[Show abstract][Hide abstract] ABSTRACT: The common history and development of Nordic family medicine is important and interesting. This paper looks back on the aspects and factors influencing academic family medicine in the Nordic countries and especially the central position of the Nordic Congresses and the Scandinavian Journal of Primary Health Care. The importance of pioneers and bringing people together is emphasized. More than 30 years of Nordic academic family medicine has indeed had an incredible impact and has initiated development from only a few people to become world leading.
Scandinavian journal of primary health care 01/2013; 31(1). DOI:10.3109/02813432.2012.762163 · 1.61 Impact Factor
[Show abstract][Hide abstract] ABSTRACT: Aims To estimate the potential gain of national screening programmes for colorectal cancer (CRC) by stool occult blood testing in the Nordic countries, with comparative reference to the burden of other causes of premature death. Methods Implementation of national screening programmes for CRC was modelled among people 55-74 years in accordance with the 2011 Cochrane review of biannual screening, using the faecal occult blood test (FOBT) for 10 years, resulting in 15% relative risk reduction in CRC deaths among all those invited [intention-to-treat; relative risk 0.85; confidence interval (CI) 0.78 to 0.92]. Our calculations are based on the World Health Organization and national databanks on death causes (ICD-10) and the mid-year number of inhabitants in the target group. For Finland, Denmark, Norway and Sweden, we used data for 2009. For Iceland, due to the population's small size, we calculated mean mortality for the period 2005-2009. Results Invitation to a CRC screening programme for 10 years could influence 0.5-0.9% (95%CI 0.4-1.2) of all deaths in the age group 65-74 years. Among the remaining 99% of premature deaths, around 50% were caused by lung cancer, other lung diseases, cardiovascular diseases and accidents, with some national variations. Conclusions and implications Establishment of a screening programme for CRC for people aged 55-74 can be expected to affect only a minor proportion of all premature deaths in the Nordic setting. From a public health perspective, prioritizing preventive strategies targeting more prevalent causes of premature death may be a superior approach.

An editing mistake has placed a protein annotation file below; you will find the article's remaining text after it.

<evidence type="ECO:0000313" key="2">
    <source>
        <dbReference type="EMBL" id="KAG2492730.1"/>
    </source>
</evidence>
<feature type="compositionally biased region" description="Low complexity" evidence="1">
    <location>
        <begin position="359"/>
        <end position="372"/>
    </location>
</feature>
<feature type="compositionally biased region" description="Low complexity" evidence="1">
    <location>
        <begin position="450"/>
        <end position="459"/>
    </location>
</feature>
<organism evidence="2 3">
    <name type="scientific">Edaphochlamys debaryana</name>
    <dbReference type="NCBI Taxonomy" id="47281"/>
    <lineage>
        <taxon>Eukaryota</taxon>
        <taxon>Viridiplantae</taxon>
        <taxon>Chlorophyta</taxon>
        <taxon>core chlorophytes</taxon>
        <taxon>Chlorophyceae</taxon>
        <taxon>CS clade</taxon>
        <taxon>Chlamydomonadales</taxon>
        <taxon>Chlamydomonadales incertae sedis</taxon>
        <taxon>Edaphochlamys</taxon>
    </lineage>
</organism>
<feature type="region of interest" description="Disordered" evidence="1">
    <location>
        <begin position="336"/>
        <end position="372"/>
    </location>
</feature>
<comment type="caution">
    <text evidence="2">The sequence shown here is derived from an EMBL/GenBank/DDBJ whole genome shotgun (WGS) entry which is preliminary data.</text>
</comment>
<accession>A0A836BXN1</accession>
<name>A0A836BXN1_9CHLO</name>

Journal of Evaluation in Clinical Practice 04/2012; DOI:10.1111/j.1365-2753.2012.01845.x · 1.58 Impact Factor
[Show abstract][Hide abstract] ABSTRACT: Rationale, aims and objectives Many clinical guidelines for cardiovascular disease (CVD) prevention contain risk estimation charts/calculators. These have shown a tendency to overestimate risk, which indicates that there might be theoretical flaws in the algorithms. Total cholesterol is a frequently used variable in the risk estimates. Some studies indicate that the predictive properties of cholesterol might not be as straightforward as widely assumed. Our aim was to document the strength and validity of total cholesterol as a risk factor for mortality in a well‐defined, general Norwegian population without known CVD at baseline.Methods We assessed the association of total serum cholesterol with total mortality, as well as mortality from CVD and ischaemic heart disease (IHD), using Cox proportional hazard models. The study population comprises 52 087 Norwegians, aged 20–74, who participated in the Nord‐Trøndelag Health Study (HUNT 2, 1995–1997) and were followed‐up on cause‐specific mortality for 10 years (510 297 person‐years in total).Results Among women, cholesterol had an inverse association with all‐cause mortality [hazard ratio (HR): 0.94; 95% confidence interval (CI): 0.89–0.99 per 1.0 mmol L−1 increase] as well as CVD mortality (HR: 0.97; 95% CI: 0.88–1.07). The association with IHD mortality (HR: 1.07; 95% CI: 0.92–1.24) was not linear but seemed to follow a ‘U‐shaped’ curve, with the highest mortality −1. Among men, the association of cholesterol with mortality from CVD (HR: 1.06; 95% CI: 0.98–1.15) and in total (HR: 0.98; 95% CI: 0.93–1.03) followed a ‘U‐shaped’ pattern.Conclusion Our study provides an updated epidemiological indication of possible errors in the CVD risk algorithms of many clinical guidelines. If our findings are generalizable, clinical and public health recommendations regarding the ‘dangers’ of cholesterol should be revised. This is especially true for women, for whom moderately elevated cholesterol (by current standards) may prove to be not only harmless but even beneficial.